We must decline this invitation.  MacLafferty ultimately turned upon our supreme court's construction of the statute governing modification of child support orders.   See id. at 941-42.   This case concerns whether the trial court's division of marital property was just and reasonable under a separate statute, Indiana Code Section 31-15-7-5.   “Although this is in some sense an issue of law, it is highly fact sensitive and is subject to an abuse of discretion standard.”  Fobar v. Vonderahe, 771 N.E.2d 57, 59 (Ind.2002).   In addressing issues regarding the division of marital property, we are not to weigh evidence and must consider the evidence in a light most favorable to the judgment.  Id. Additionally, simply because one appellate decision holds that a certain trial court's division of property was reasonable does not mean that a similar division is required in another case with similar facts.   See id.   Instead, trial courts, in their discretion, may choose to distribute the marital property unequally in favor of one spouse based on statutorily identified considerations, one of which is inherited property.  Id. “Whether to do so is a matter of trial court discretion in light of all other relevant factors.”  Id.

 We cannot choose to disregard Fobar and, in accordance with that opinion, we will review the trial court's division of property here for an abuse of discretion.  Indiana Code Section 31-15-7-5 provides that an equal division of the marital property is presumptively reasonable, but that the presumption may be rebutted by evidence of various factors, including whether the property was obtained by one spouse “through inheritance or gift.”   Here, Terry inherited the stock and IRA after he had already moved out of the marital residence.   He was in possession of the inheritance for only a few months of the parties' marriage that lasted over thirty years.   The inheritance was not commingled with any marital assets, and Deborah contributed nothing to its acquisition, directly or indirectly.   Given these facts, we cannot say the trial court abused its discretion in deviating from an equal division of property in order to “set aside” the 244 shares of stock and IRA exclusively to Terry.   See Castaneda, 615 N.E.2d at 470-71 (holding trial court did not abuse discretion in setting aside inheritance exclusively to wife where it was kept in wife's name separate from husband and husband did nothing to contribute to the accumulation of the funds, which were not treated as marital property or commingled with other marital assets).   We affirm the division of the marital property.1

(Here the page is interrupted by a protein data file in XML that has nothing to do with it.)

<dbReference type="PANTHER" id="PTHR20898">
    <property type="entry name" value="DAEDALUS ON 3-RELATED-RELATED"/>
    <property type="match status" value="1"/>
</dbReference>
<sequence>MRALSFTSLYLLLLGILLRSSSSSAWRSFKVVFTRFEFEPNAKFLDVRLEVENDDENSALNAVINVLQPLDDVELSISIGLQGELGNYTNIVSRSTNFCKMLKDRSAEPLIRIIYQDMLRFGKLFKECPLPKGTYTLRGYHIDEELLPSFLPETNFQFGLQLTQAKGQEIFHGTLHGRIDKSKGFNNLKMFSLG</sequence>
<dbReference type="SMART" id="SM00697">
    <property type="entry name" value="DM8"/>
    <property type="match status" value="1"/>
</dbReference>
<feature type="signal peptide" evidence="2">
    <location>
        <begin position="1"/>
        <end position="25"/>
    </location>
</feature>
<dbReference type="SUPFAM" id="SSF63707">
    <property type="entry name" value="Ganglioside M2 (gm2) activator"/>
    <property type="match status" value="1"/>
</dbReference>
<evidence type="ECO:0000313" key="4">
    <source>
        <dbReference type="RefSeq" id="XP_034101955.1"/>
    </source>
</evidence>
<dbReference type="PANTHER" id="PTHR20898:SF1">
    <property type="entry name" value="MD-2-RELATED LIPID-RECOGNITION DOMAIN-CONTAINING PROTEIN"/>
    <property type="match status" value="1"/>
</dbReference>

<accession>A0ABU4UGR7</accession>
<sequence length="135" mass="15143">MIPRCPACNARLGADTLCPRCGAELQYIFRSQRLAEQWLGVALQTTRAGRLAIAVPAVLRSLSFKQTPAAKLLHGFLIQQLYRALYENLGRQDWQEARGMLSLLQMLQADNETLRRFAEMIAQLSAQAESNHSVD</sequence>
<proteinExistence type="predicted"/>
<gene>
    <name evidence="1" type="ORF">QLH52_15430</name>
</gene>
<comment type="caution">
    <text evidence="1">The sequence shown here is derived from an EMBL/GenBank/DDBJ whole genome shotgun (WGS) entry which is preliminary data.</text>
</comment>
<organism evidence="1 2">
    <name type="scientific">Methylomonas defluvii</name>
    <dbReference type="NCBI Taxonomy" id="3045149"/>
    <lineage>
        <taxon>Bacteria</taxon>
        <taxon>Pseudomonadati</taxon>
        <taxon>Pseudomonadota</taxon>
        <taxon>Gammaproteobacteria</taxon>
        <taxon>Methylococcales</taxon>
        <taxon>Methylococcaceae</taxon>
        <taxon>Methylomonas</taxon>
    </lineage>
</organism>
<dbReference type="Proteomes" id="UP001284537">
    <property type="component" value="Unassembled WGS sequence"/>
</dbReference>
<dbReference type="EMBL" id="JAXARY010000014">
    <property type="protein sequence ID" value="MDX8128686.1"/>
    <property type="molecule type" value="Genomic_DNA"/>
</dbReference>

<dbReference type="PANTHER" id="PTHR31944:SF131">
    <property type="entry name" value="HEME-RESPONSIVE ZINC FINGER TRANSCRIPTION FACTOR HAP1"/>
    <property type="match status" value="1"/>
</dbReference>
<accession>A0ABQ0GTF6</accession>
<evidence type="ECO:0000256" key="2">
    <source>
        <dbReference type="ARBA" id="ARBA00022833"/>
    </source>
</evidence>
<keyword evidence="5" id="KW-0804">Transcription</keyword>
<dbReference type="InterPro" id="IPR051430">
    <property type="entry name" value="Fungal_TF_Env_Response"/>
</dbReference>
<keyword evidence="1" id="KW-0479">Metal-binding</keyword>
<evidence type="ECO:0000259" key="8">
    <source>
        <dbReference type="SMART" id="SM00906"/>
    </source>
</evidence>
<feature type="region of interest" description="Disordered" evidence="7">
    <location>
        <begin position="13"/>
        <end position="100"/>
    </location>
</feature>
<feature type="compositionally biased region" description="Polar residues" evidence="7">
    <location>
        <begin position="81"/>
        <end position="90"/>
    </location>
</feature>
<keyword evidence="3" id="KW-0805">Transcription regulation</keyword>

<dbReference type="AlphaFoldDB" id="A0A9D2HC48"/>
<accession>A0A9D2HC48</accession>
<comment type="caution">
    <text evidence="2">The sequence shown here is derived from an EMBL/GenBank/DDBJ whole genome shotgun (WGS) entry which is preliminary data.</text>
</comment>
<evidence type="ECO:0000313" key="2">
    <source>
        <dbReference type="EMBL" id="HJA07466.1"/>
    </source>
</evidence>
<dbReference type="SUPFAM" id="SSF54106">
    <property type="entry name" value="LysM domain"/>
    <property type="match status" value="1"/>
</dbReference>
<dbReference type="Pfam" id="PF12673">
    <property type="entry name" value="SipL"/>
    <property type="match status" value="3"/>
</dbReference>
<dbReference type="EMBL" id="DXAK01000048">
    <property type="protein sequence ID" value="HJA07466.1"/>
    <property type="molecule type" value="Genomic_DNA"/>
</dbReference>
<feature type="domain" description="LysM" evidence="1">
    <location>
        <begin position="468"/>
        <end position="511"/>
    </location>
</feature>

II. Attorney Fees and Costs

 Deborah also contends the trial court erred in not requiring Terry to pay at least a portion of her attorney fees and litigation costs.  Indiana Code Section 31-15-10-1(a) provides:

The court periodically may order a party to pay a reasonable amount for the cost to the other party of maintaining or defending any proceeding under this article and for attorney's fees and mediation services, including amounts for legal services provided and costs incurred before the commencement of the proceedings or after entry of judgment.

We review a trial court's decision regarding attorney fees and costs under this statute for an abuse of discretion.  Balicki, 837 N.E.2d at 542.   Some of the factors courts should consider when deciding whether to require one spouse to pay the attorney fees and costs of the other spouse include the parties's relative resources, ability to engage in gainful employment, and ability to earn an adequate income.  Id. at 543.   Other factors to consider include the amount of assets awarded to the parties and which party initiated the action.  Selke v. Selke, 600 N.E.2d 100, 102 (Ind.1992).   The legislative purpose behind the award of costs and attorney fees under Indiana Code Section 31-15-10-1 is to provide access to an attorney to a party in a dissolution proceeding who would not otherwise be able to afford one.  Balicki, 837 N.E.2d at 543.

 Although it is generally true that a court need not list specific reasons for awarding or not awarding attorney fees in a dissolution action, that general rule is inapplicable when one party has specifically requested findings and conclusions under Trial Rule 52.   See Fobar v. Vonderahe, 756 N.E.2d 512, 517-18 (Ind.Ct.App.2001), summarily aff'd in relevant part, 771 N.E.2d 57, 58 n. 1 (Ind.2002).   A trial court must, upon request, make complete special findings sufficient to disclose a valid basis for the legal result reached in the judgment and to provide the parties and reviewing courts with the theory upon which the case was decided. Balicki, 837 N.E.2d at 536.   Here, the trial court provided no explanation as to why it was not requiring Terry to pay at least a portion of Deborah's attorney fees and costs.   It simply stated that each party had incurred costs and attorney fees and each party would be responsible for paying them.